About two weeks ago soprano Ann Moss released her latest recording, Love Life, as a digital album, available for download from bandcamp, and in physical form from CD Baby. Moss is Artistic Director of CMASH (Chamber Music Art Song Hybrid), a repertory group committed to establishing and nurturing long-term collaborative relationships between composers and performers. Two of the CMASH composers are featured on Love Life. The opening selection, Full Fathom Five, a cycle of poems by Edna St. Vincent Millay, was composed by Liam Moss in 2014. The other two sets are by Jake Heggie. The earlier of these (2013) consists of setting of four of the poems from Galway Kinnell’s collection The Book of Nightmares. The other, composed the following year, assembles four poems by Emily Dickinson under the title Newer Every Day: Songs for Kiri (dedicated to soprano Kiri Te Kanawa). In addition the album concludes with Heggie’s setting of Philip Sidney’s “My True Love Hath My Heart.” CMASH pianist Steven Bailey is the accompanist, joined by CMASH cellist Emil Miland for all of these selections except Newer Every Day.
In addition the album offers three “interludes” in the form of arrangements of popular songs, presumably inserted as reflections on younger days. The earliest of these is the 1965 Beatles hit “I’ve Just Seen a Face,” given an a cappella arrangement by CMASH composer Josh Grimmett in which Moss sings with the members of Chanticleer. Moss and Bailey collaborated on arranging Bob Dylan’s “You’re Gonna Make Me Lonesome;” and the final selection is Joni Mitchell’s “A Case of You,” arranged by Wade with accompaniment by cello (Miland) and violin (CMASH member Isaac Allen).
In her notes for the accompanying booklet, Moss surveys the many different aspects of love that are revealed through the selections she assembled. While this provides valuable orientation for the listener, I must confess that I was more interested in homing in on the poetry. If Moss has been informed by her own personal experiences, then I must confess that I shall never forget my eleventh-grade English teacher, if only for the compelling way in which she would read Millay’s poems. Millay packed so much into her verses that a rhetorically-sensitive recitation of any one of her poems had a music of its own that would make both vocalists and instrumentalists superfluous. As a result I found myself somewhat disappointed that Full Fathom Five seemed to be more about the music than about the powerful texts being set. In many respects Dickinson poses similar problems, but Heggie seemed to have found just the right sweet spot to bring Dickinson’s voice into alignment with Moss’ in a setting established by his piano accompaniment. (Heggie himself was the pianist for this selection.)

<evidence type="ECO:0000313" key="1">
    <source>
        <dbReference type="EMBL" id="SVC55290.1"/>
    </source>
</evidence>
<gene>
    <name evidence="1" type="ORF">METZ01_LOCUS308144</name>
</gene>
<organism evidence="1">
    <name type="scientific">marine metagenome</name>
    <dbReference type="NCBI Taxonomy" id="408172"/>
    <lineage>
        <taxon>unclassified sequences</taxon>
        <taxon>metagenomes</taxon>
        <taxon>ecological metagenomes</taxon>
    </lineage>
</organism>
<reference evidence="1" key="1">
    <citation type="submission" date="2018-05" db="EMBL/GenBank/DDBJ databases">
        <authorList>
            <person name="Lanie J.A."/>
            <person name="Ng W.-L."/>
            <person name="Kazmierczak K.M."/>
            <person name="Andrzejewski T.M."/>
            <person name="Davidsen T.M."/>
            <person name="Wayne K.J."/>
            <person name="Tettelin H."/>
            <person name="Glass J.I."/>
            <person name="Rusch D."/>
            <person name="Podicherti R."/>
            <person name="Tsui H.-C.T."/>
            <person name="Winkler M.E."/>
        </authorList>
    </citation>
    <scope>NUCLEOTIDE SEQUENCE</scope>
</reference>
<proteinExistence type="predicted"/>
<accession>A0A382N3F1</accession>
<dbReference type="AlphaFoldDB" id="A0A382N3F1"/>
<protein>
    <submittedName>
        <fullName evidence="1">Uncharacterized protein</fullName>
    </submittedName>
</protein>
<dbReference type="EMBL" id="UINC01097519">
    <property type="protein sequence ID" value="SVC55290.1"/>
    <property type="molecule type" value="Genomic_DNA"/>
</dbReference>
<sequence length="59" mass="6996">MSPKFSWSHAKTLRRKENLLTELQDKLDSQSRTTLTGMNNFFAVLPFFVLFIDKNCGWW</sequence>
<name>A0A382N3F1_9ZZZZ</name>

The pop selections were bold experiments. However, particularly where the Beatles and Dylan were concerned, even when the music was affectionate, there was always as sense that the edges were a bit too sharp for sentiment. One could not listen to the original tracks without wondering just how much irony was behind the delivery. Moss seems to have dispensed with the irony and gone to the core of the underling sentiment. This is certainly consistent with the overall theme of the album, but it will probably be a bit disorienting for anyone with fond memories of the originals! (Joni Mitchell, on the other hand, was a bit more susceptible to the arrangement her song was given.)
Still, at the risk of sounding a bit too pretentious, I would argue that it is the “real” poetry that lies at the heart of this album. When the words of the poet align with the expressiveness of the composer, which they do in Heggie’s treatments, the listener is reminded of why poetry is worth reading in the first place. Moss clearly knows how to say what she wants to say through poetry; and, particularly in the Heggie interpretations, she says it successfully by singing it.